Laurentian students looking to invent the next great thing

By Hugh Kruzel
Local Journalism Initiative Reporter
The Sudbury Star

Noah Lambert, Mason Orlowski, Ryan Cassie and Robert Jickling have created a mine rescue device that could one day save the life of a miner in Sudbury or anywhere across the world.

Jickling answered questions about the Motorized Mine Rescue Cart at a recent event at the Cliff Fielding Centre to showcase the work of Laurentian University’s graduating engineering students.

“The stretcher basket is the heart and soul of the Mine Rescue Cart,” Jickling says. “The idea of our project stemmed from our own experience attending a competition in Colorado.

The MIG (metal inert gas)-welded framework houses the motor and differential. Controls are located at the back.

“It travels at a walking pace. The way it is configured we project a range of 13 km with this battery system.”

With robust wheels and a solid frame, this could potentially revolutionize the rescue process. Jickling, Cassie, Lambert and Orlowski say they are aware of the possibilities.

To graduate, Laurentian’s engineering students must design a project that demonstrates their skills and ideas. Working collaboratively in teams of often four or five, they apply everything they have learned in the course of their studies to a real-world problem.

“We had our first event here in the Cliff Fielding Building just before COVID,” said Markus Timusk, a professor in mechanical engineering. “We invited family, industry, community. It was a big hit. Naturally, we wanted to bring it back.”

The array of projects is extraordinary.

Want to go snowshoeing? An automated system can be your source for equipment. No attendant required. Michael Swan and Cam Green acknowledged that they “need to address hardware problems. There are some fit and finish issues, but it really is about the intention.”.

Walk further along and experience a lightweight log splitter. The simplified mechanism and action could be the solution for those of us who heat with wood. No noisy complex motor and it’s portable. Parker Campbell had videos of the idea in action.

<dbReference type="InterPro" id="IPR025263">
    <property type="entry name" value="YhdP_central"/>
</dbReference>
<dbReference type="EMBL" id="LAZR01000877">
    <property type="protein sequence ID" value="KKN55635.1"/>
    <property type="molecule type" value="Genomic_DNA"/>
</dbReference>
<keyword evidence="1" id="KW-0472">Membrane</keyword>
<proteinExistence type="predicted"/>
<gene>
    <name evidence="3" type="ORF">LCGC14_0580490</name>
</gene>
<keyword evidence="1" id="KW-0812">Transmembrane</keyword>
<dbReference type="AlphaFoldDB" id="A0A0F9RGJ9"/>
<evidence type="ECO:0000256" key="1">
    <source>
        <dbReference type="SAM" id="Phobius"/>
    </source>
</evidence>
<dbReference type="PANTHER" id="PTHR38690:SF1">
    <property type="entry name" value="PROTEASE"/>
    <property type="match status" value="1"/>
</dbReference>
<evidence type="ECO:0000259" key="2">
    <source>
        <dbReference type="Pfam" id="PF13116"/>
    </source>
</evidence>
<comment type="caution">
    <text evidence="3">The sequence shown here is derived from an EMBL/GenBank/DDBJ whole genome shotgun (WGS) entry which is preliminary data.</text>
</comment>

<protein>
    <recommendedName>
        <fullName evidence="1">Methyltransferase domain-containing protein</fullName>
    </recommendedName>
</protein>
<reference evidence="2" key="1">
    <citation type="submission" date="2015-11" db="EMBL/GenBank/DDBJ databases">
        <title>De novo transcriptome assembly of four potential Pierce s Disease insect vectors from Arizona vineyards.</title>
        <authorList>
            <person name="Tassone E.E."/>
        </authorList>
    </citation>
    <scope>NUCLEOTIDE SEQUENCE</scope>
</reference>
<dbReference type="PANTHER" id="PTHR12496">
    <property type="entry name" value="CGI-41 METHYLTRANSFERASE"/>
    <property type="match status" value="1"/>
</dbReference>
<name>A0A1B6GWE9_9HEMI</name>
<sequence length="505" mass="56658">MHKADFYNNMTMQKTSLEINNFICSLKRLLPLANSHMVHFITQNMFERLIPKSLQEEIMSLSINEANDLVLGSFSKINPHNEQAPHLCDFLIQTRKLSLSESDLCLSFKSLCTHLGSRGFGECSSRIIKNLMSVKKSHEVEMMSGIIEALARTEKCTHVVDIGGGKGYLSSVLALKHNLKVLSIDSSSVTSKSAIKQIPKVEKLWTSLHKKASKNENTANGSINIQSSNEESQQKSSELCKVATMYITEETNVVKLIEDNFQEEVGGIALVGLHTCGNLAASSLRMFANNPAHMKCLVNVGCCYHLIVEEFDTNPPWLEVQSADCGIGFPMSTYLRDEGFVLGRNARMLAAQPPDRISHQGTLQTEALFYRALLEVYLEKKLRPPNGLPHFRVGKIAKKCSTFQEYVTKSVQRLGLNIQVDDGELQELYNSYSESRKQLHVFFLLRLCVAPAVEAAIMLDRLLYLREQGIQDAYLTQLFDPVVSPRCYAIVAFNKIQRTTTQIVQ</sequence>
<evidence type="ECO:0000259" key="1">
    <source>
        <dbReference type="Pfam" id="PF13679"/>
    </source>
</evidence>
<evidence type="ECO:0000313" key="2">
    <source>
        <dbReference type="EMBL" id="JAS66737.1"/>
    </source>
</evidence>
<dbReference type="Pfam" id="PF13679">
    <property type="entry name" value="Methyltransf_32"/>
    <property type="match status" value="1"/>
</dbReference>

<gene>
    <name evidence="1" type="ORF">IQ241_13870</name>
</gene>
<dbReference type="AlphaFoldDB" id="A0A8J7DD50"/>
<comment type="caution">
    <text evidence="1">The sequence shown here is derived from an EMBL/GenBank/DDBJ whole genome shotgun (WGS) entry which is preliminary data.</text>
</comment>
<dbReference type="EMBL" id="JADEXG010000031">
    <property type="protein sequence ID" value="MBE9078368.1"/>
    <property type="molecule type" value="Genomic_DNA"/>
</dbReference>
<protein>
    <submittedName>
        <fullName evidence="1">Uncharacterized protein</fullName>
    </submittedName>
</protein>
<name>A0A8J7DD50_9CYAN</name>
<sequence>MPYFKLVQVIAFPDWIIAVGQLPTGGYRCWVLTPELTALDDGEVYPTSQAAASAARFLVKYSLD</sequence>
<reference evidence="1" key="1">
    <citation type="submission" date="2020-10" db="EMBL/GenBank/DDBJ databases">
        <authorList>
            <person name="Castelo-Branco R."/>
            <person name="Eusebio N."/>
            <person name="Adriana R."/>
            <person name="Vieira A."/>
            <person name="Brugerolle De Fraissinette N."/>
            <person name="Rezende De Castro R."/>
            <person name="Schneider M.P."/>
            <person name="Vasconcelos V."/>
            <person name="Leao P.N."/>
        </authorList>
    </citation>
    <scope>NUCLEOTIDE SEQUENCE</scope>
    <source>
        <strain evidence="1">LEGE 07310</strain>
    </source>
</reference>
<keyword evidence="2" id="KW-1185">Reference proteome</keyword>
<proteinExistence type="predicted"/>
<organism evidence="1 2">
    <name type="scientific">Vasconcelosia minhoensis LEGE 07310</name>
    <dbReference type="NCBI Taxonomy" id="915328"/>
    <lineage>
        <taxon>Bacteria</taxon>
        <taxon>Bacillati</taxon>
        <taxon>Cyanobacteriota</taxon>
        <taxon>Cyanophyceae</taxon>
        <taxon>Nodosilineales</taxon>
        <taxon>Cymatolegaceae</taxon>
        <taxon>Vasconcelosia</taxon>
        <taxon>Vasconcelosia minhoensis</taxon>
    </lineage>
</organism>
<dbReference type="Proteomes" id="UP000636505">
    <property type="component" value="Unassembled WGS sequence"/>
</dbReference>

Then there is the Maneuver Assist Wheelchair. Cole Bowhey demonstrates the system: “You don’t have to use a joystick,” he said.

“We saw there was a gap in the market and our proof of concept shows this would be affordable and easy to use,” explains Gabriella Evans. “There is no control pad. Instead, it is much more intuitive by using torsional input on the handgrips that then communicate to the motors. This is a good way to sense what the user wants.”

Evan is one out of two women graduating this year in mechanical engineering. “To meet more women in the discipline,” she says, “I volunteered at a Women in Science and Engineering event and would encourage others to join.”

Of course, students are expressing more than just their subject areas.

“They learned more than what we see from the three disciplines of mechanical, chemical and mining engineering,” says Corey Laamanen, chemical engineering coordinator. “There is design, maybe some electrical engineering and certainly (learning) how to work as a team.

“There are overlaps,” Laamanen adds. “What we have here combines everything they have been exposed to in the last four years. Here is a team using microalgae to harvest critical minerals. COVID shut us down. It is good to be back doing this event.”

Zack Emerson and Joshua Nielsen had a retrofit barbecue smoking device on display. “This is the chimney right here,” Emerson says. “It is electronic so you can dial in low smoke or high smoke or somewhere in between. There are sensors that measure temperature. The pellets go in here and a carousel system feeds them into the chamber.”

Graduating Laurentian engineering students had the opportunity recently to showcase their designs at the Cliff Fielding Centre. From the left are Noah Lambert, Mason Orlowski, Ryan Cassie and Robert Jickling, who stand behind their Motorized Mine Rescue Cart. – Hugh Kruzel photo

Smoking is an art, but Emerson and Nielsen have added science to the equation.

Travelling the great outdoors in Northern Ontario is part of the charm of the region and a team of five students hope to make it a bit easier by helping people improve their paddling.

Cole MacNeil is part of the mechatronics specialization, which combines the mechanical with electronics. His team of five hoped to develop an understanding of how to improve the efficiency of paddling.

Using the pool at the YMCA and after some trial and error, they successfully installed sensors in a smart paddle.

“The paddle looks at the power of your stroke, the duration and calorie burn. We added some gamification. I did the coding and contributed most of the software. Water and electronics don’t mix well so we had to figure how to avoid that.”

Ramesh Subramanian, associate professor of chemical engineering and computer science, and director of the Bharti School of Engineering, says the event is important.

“This is a capstone presentation,” Subramanian says. This is the reason they spend all those tortuous years at the university. It is a mandatory part of their education and yes, what they have done could lead to jobs. Some of these students may already be hired.”

The Local Journalism Initiative is made possible through funding from the federal government.